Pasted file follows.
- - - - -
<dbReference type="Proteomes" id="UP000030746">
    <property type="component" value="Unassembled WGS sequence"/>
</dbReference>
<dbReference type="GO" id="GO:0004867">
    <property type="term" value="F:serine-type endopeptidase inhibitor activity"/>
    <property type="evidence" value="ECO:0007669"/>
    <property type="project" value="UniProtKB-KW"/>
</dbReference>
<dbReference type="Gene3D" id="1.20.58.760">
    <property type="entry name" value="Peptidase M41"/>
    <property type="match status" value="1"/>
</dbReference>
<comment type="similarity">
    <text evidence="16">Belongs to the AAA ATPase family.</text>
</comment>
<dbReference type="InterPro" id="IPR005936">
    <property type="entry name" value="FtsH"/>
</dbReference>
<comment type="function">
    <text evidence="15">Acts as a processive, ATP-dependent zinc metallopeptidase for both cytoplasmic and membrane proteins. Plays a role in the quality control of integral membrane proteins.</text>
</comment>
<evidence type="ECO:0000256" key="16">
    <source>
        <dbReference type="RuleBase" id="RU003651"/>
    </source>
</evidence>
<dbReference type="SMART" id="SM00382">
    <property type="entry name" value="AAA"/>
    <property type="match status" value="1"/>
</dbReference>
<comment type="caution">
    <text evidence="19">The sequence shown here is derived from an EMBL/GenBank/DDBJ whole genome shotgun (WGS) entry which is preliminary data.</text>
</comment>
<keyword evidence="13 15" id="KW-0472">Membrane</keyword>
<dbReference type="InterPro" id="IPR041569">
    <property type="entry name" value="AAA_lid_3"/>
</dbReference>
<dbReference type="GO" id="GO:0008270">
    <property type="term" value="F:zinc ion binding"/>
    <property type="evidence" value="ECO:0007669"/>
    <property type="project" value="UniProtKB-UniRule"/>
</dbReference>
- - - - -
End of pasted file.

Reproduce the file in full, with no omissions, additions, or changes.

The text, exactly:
<dbReference type="Proteomes" id="UP000030746">
    <property type="component" value="Unassembled WGS sequence"/>
</dbReference>
<dbReference type="GO" id="GO:0004867">
    <property type="term" value="F:serine-type endopeptidase inhibitor activity"/>
    <property type="evidence" value="ECO:0007669"/>
    <property type="project" value="UniProtKB-KW"/>
</dbReference>
<dbReference type="Gene3D" id="1.20.58.760">
    <property type="entry name" value="Peptidase M41"/>
    <property type="match status" value="1"/>
</dbReference>
<comment type="similarity">
    <text evidence="16">Belongs to the AAA ATPase family.</text>
</comment>
<dbReference type="InterPro" id="IPR005936">
    <property type="entry name" value="FtsH"/>
</dbReference>
<comment type="function">
    <text evidence="15">Acts as a processive, ATP-dependent zinc metallopeptidase for both cytoplasmic and membrane proteins. Plays a role in the quality control of integral membrane proteins.</text>
</comment>
<evidence type="ECO:0000256" key="16">
    <source>
        <dbReference type="RuleBase" id="RU003651"/>
    </source>
</evidence>
<dbReference type="SMART" id="SM00382">
    <property type="entry name" value="AAA"/>
    <property type="match status" value="1"/>
</dbReference>
<comment type="caution">
    <text evidence="19">The sequence shown here is derived from an EMBL/GenBank/DDBJ whole genome shotgun (WGS) entry which is preliminary data.</text>
</comment>
<keyword evidence="13 15" id="KW-0472">Membrane</keyword>
<dbReference type="InterPro" id="IPR041569">
    <property type="entry name" value="AAA_lid_3"/>
</dbReference>
<dbReference type="GO" id="GO:0008270">
    <property type="term" value="F:zinc ion binding"/>
    <property type="evidence" value="ECO:0007669"/>
    <property type="project" value="UniProtKB-UniRule"/>
</dbReference>